Bernie Sanders Says Revolution Is 'Just Getting Started' | NBC 10 Philadelphia
Decision 2016

Decision 2016

Full coverage of the race for the White House

Bernie Sanders Says Revolution Is 'Just Getting Started'

"Our goal from day one has been to transform this nation and that is the fight we are going to continue," Sanders told supporters



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    U.S. Sen. Bernie Sanders (D-VT) speaks to supporters in Manhattan at an event where he went over his core political beliefs on June 23, 2016 in New York City. Speaking to an enthusiastic crowd, Sanders did not speak about Hillary Clinton who has secured the delegates to win the Democratic presidential nomination.

    Bernie Sanders told a roaring crowd of supporters Thursday that his campaign is "just getting started" fighting economic inequality, changing the Democratic Party and bolstering Democrats running for Congress. 

    Speaking to a packed hall in Manhattan, Sanders took something of a victory lap as he reviewed the states he won and the fact that many young people flocked to his campaign over presumptive Democratic candidate Hillary Clinton's. He did not mention her name, let alone endorse her as leading Democrats have urged. 

    "Our goal from day one has been to transform this nation and that is the fight we are going to continue," Sanders, his voice hoarse, told supporters who packed venue called The Town Hall near Times Square. "We have got to make sure that [Republican presidential candidate Donald] Trump is not president. But that is not good enough." 

    The independent senator got standing ovations as he reviewed his campaign positions, from free health care to free college tuition and campaign finance reform. Sanders urged his supporters to keep fighting inequality and insisting on "forcing open the door" of the Democratic Party to allow working Americans, and not political elites, to run it. That was a not-subtle swipe at a party he complained rigged the nominating system in Clinton's favor. 

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    Clinton earlier this month clinched the delegates required to carry the Democrats' banner against Trump, the likely GOP nominee. And Sanders this week acknowledged that he would not be the nominee. 

    Sanders supporters, who lined up for several blocks in advance of the speech, were not eager to hear him endorse Clinton.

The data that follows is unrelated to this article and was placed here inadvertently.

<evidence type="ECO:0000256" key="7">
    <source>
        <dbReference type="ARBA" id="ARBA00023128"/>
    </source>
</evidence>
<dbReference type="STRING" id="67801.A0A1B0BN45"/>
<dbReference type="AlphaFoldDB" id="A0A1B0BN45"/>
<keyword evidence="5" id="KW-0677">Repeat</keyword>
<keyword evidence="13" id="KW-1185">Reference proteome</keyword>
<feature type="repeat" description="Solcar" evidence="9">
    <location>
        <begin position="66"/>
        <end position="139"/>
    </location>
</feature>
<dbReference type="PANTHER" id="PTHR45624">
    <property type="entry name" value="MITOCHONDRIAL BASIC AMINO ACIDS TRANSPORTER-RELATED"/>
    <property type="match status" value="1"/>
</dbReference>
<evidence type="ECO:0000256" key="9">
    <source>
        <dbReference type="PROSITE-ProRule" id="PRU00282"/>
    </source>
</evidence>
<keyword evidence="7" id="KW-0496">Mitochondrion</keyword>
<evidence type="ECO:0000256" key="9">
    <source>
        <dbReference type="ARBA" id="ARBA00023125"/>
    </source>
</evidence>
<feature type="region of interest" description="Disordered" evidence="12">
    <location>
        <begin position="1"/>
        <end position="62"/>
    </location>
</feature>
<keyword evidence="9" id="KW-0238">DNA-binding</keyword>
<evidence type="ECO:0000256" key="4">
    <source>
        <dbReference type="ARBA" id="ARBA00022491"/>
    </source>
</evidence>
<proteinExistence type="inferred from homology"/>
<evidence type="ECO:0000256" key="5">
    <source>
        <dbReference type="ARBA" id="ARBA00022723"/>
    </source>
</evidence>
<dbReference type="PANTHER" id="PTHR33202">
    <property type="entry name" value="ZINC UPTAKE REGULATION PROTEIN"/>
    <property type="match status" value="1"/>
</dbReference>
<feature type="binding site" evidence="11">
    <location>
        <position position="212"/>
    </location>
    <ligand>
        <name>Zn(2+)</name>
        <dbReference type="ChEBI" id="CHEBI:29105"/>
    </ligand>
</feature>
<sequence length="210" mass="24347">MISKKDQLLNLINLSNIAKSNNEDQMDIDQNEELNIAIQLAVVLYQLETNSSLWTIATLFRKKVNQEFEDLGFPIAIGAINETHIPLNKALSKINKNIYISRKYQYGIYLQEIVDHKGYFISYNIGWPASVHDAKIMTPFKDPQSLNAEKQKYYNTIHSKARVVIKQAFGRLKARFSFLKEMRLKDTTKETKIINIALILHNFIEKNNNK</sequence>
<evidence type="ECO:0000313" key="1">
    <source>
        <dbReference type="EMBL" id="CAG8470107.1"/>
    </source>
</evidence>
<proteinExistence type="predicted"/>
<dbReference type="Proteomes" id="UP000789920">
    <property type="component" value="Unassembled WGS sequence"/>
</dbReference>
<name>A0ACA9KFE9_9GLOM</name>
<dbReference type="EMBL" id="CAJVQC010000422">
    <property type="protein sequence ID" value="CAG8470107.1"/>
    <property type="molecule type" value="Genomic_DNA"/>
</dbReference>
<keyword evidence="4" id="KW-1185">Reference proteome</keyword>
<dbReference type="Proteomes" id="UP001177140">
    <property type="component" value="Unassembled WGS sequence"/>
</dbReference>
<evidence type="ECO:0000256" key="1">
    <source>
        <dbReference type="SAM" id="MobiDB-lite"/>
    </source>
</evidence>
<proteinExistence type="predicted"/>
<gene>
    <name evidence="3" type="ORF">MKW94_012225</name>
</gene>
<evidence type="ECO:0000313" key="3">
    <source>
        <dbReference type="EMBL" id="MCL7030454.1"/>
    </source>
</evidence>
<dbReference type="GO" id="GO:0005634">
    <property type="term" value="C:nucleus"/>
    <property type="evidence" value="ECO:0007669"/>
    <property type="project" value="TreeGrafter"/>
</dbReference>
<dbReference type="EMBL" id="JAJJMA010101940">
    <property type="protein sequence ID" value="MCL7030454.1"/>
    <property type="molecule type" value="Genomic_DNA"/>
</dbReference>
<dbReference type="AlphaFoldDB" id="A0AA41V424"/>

Judi Gardner, of Huntington, New York, waited more than five hours to get into the hall for Sanders' speech. She's an elected delegate to the Democratic National Convention, and she's sticking with him through the event. 

    "The political revolution is continuing, Gardner, 69, said. "This will not end here." 

    Steve Favilla, 36, acknowledged the hall might fill up before he gets in. 

    "I want the media to see the thousands of people who are out here knowing we won't get in and still showing our support for Bernie," Favilla, and electrician from Queens, said. 

    Sanders has been signaling the transition of his movement from a presidential run to one aimed at bolstering likeminded Democratic candidates for Congress and offices up-and-down the ballot. 

    He was traveling to Syracuse on Friday to hold a rally with congressional candidate Eric Kingson, who is seeking the Democratic nomination in next Tuesday's primary to challenge Republican Rep. John Katko. 

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    Sanders has raised about $2.5 million for several congressional and legislative candidates in recent weeks, sending out fundraising emails on behalf of liberals who could further Sanders' message.

    The Vermont senator has raised about $300,000 for both former Sen. Russ Feingold, who is trying to win back his old seat in Wisconsin, and Florida congressional candidate Tim Canova, who is challenging DNC Chair Debbie Wasserman Schultz, who represents a Fort Lauderdale, Florida, area district.

    Associated Press writers Ken Thomas and Laurie Kellman contributed to this report.